Woodworking is a favorite hobby for 90-year-old Richard Fox.
“It just gives me something to do,” Fox said. “I just took a notion after mom died and I just got into this stuff.”
Fox’s mother Naomi died in 1986, the same year he started making his wooden treasure.
“She died and I wasn’t farming so I just started making stuff,” Fox said.
A lifelong rural Upper Sandusky resident, Fox grew up on a farm on Township Highway 58 and makes his home on the same land where his parents once lived. Hundreds of wooden figures are located throughout his home and garage.
Fox’s father Walter was a farmer. One of Fox’s creations is a model barn like the one his parents used to own. The roof comes off the barn to show intricate details inside. A tribute to his days on the farm, Fox also has made wooden models of countless farm tools.
“Me and my dad used to farm together,” Fox said. “He died in ’79. I got a lot of my ideas from off the farm.”
The projects are a history lesson of sorts. Fox’s larger, more detailed creations include the old Mifflin School and Wesley Chapel Church.
“The church was put up in 1860, wall-to-wall,” Fox said. “It was the first church building and the very first of any denomination in Mifflin Township. It was all walnut and in 1902, they put up a new brick church and called it Wesley Chapel.”
Like the barn, the roof on both the church and schoolhouse comes off to reveal a detailed inside with furniture. The church is filled with handmade wooden pews, the school with desks and a blackboard, all carved by Fox.
“The first schoolhouse at Mifflin Center was made of logs,” Fox said. “Around 1876, they put up a one-room brick building and in 1931, they put up a bigger brick building.”
Perhaps Fox’s favorite thing to build are covered bridges. He has made 192 wooden bridges over the years, one of which Fox says is on display at the Wyandot County Museum.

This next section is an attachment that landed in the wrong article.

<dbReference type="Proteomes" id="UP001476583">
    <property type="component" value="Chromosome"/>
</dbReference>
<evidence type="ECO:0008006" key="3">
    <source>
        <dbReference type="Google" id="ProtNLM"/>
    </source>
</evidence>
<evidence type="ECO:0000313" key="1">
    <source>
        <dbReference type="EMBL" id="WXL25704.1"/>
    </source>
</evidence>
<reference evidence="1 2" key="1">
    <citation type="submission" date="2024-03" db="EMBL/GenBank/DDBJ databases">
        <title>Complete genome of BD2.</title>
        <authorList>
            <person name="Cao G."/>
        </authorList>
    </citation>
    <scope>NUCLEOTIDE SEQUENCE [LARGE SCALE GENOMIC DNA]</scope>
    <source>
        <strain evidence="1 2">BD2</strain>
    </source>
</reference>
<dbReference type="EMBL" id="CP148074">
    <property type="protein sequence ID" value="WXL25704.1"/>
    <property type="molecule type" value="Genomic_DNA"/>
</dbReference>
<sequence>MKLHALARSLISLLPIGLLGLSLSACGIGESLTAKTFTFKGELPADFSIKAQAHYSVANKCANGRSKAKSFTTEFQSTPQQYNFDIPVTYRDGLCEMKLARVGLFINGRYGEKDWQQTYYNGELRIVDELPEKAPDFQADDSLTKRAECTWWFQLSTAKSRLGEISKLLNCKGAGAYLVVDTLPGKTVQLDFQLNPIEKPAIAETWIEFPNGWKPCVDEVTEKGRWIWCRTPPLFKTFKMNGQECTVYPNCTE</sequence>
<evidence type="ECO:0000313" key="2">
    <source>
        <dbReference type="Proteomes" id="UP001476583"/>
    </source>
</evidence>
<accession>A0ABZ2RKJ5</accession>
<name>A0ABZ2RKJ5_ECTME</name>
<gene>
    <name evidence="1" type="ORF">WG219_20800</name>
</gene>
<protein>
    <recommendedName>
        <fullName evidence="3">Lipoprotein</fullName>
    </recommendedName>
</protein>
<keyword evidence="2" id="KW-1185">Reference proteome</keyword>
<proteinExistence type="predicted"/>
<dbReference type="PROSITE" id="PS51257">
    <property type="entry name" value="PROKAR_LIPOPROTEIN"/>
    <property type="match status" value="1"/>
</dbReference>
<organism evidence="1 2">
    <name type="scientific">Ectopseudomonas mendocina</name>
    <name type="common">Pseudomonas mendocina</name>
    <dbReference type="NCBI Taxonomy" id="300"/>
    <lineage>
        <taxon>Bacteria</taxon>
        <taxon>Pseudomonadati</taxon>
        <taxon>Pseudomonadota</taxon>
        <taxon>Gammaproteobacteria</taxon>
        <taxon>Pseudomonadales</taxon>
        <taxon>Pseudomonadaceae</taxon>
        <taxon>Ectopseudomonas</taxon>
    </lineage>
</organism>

“We used to have a covered bridge down here (near the family farm) that was put up in 1875,” Fox said.
Other Fox creations include hen houses, cabins, cars, coffins, buggies, old wash basins, circus wagons, wind mills, lighthouses, beds, sleighs, coffee tables and more. He also has made old-fashioned dressers and stoves, all with drawers that open and close, several different butter churns with moving parts and a water well with miniature buckets that go around on a pulley system. Each miniature wooden work is accurate to the slightest detail.
“He has (the design details) all in his head,” Fox’s daughter Barb Barber said. “He doesn’t read books or anything. He just does it.
“He does it all year round,” she added. “In the winter time, we’ll set it up where he can do it inside his house. I enjoy staying with him and helping him out.”
Fox makes his wooden pieces as a hobby. He gives them away to different people. Some of his works are in California, Florida, West Virginia, Missouri and Tennessee.
By CHANDA NEELY